Plant Three Pollinator Plants for National Pollinator Week 2019

Twelve years ago the U.S. Senate’s unanimous approval and designation of a week in June as “National Pollinator Week”, marked a necessary step toward addressing the urgent issue of declining pollinator populations. Pollinator Week has now grown into an international celebration of the valuable ecosystem services provided by bees, birds, butterflies, bats and beetles.

The NPGN’s Million Pollinator Garden Challenge registered over one million new pollinator gardens in just the last three years. They salute Washington-Arlington-Alexandria area for being a Top Pollinator City with 13,493 registered gardens. The NPGN is encouraging everyone to plant three new pollinator-friendly plants, one plant for each season to ensure a consistent food supply for pollinators.

To make it easy to figure out what to plant, you can ask at native plant sales, visit nature centers, and go to websites like plants.usda.gov. This website has  regional and state lists of native plants that you can plant in your area which includes trees, shrubs, vines, and herbaceous plants.

Here are my three top picks that span the seasons:

Jeana Phlox

Possessing outstanding mildew resistance of shades of lavender-pink flower clusters, this native phlox is a star in my garden and always draws a lot of interest from visitors. Pollinators cluster around the heads constantly, providing a show for weeks in the mid-summer, and giving me lots of photography opportunities. Ranking at the top in ecological and horticultural trials, this plant should be in many more gardens.

Just listen to this rave review from Mt Cuba Center in Delaware who has trial gardens testing for usefulness, beauty, and pollinator visits.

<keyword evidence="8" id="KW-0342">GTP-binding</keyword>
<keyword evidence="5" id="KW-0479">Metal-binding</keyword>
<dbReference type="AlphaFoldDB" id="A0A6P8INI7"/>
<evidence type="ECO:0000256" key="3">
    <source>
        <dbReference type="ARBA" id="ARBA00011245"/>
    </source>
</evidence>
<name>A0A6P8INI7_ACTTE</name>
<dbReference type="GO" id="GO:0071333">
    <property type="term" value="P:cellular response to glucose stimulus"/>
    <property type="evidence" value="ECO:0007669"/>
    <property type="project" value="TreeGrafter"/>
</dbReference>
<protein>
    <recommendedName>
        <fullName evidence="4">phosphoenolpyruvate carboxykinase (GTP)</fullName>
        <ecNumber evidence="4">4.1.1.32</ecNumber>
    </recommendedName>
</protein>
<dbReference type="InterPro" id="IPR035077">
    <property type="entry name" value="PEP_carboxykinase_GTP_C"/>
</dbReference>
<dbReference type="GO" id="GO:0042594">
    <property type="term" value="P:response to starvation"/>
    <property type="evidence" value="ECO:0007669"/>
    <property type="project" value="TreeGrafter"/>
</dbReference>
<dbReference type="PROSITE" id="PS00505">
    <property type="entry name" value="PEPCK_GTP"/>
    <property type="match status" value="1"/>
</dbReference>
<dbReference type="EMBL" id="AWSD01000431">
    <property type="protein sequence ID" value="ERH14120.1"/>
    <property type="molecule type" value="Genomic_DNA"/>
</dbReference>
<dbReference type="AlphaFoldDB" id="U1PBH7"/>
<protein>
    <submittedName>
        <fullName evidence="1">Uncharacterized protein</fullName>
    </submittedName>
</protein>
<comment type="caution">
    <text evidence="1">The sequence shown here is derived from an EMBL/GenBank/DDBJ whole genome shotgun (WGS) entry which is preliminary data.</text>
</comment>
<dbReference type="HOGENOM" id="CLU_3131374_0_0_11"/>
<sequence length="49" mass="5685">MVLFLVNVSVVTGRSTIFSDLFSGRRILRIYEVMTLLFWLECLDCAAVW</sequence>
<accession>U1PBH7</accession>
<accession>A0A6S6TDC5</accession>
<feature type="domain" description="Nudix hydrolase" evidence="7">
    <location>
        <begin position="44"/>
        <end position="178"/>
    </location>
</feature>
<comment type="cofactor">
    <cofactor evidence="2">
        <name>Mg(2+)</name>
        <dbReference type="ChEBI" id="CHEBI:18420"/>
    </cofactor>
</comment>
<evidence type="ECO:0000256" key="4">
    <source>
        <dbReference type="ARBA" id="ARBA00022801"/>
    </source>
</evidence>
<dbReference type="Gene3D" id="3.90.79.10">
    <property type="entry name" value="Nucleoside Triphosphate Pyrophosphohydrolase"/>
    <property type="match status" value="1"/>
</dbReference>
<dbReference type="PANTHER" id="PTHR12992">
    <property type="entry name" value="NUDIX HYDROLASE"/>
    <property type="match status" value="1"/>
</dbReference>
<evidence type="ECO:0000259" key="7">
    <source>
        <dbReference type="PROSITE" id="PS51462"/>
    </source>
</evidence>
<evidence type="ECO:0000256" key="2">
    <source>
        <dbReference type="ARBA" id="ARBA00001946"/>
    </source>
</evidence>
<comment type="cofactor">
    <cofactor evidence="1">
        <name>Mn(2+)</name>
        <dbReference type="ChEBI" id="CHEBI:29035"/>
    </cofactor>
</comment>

“Phlox paniculata ‘Jeana’ is, without a doubt, the best-performing phlox from the trial. This cultivar was discovered growing along the Harpeth River near Nashville, Tennessee and named after its discoverer, Jeana Prewitt. Although there were many plants of Phlox paniculata in the area, ‘Jeana’ in particular stood out for its exceptionally mildew-free foliage. This trait carries through to the garden and is one of the main reasons ‘Jeana’ performed so well in the trial. This 5′ tall beauty also produces an impressive floral display from mid-July through early September. Interestingly, the individual flowers, or pips, are much smaller than any other garden phlox. However, that does not deter the butterflies that feed on its nectar. In fact, we found ‘Jeana’ attracted more butterflies than any other garden phlox in the entire trial. With a top rank in both horticultural and ecological evaluations, Phlox paniculata ‘Jeana’ is hard to beat.”

The trial gardens at Mt Cuba with ‘Jeana’ Phlox ready to bloom, photo courtesy of Mt Cuba

A taller flower topping out at 4′ to 5′, I love grouping these plants for a big show of flowers plus pollinators. Sometimes staking or some kind of support is necessary, like helpful supporting plants surrounding your clump. One of the only phlox paniculatas that I know tolerating deer browsing, it is a useful landscape plant for the perennial border. The lavender pink shade goes well with many other colors and the plant behaves and doesn’t spread aggressively.

Photo courtesy of Mt Cuba

Facts

Common Name: garden phlox
Type: Herbaceous perennial
Zone: 4 to 8
Height: 2 to 5 feet
Spread: 1.50 to 3.00 feet
Bloom Time: July to September
Bloom Description: Lavender-pink
Sun: Full sun to part shade
Water: Medium
Maintenance: Medium
Flower: Showy, Fragrant
Attracts: Hummingbirds, Butterflies
Tolerate: Deer, Clay Soil, Black Walnut
Where to purchase ‘Jeana’ Phlox? At Independent Garden Centers and Nurseries, and more than likely, the plant will have an American Beauties hang tag identifying it as a native plant choice. For local people in Baltimore County, Maryland, go to Valley View Farms. You know you are making a good environmental choice for your garden.
American Beauties Native Plants is a great resource for home gardeners with a Native Plant Library on-line. Native perennials, grasses, vines, trees and shrubs which attract wildlife and pollinators especially are listed in an easy to use resource guide. Listed by common name or botanical name, you can scroll through the many possibilities available for planting. I find the Plant Search, where you can plug in your state and specify what kind of plant that you are looking for, is most useful to me. The web site even has landscape design plans using natives for every area  of the U.S. for sun or shade.
Red Bodied Swallowtail on ‘Jeana’ Phlox

 

Photo courtesy of Mt Cuba
Monarchs flock to ‘Jeana’ Phlox

Mountain Mint

Another top choice is a little-known mint, called Mountain Mint which blooms for 15 to 16 weeks.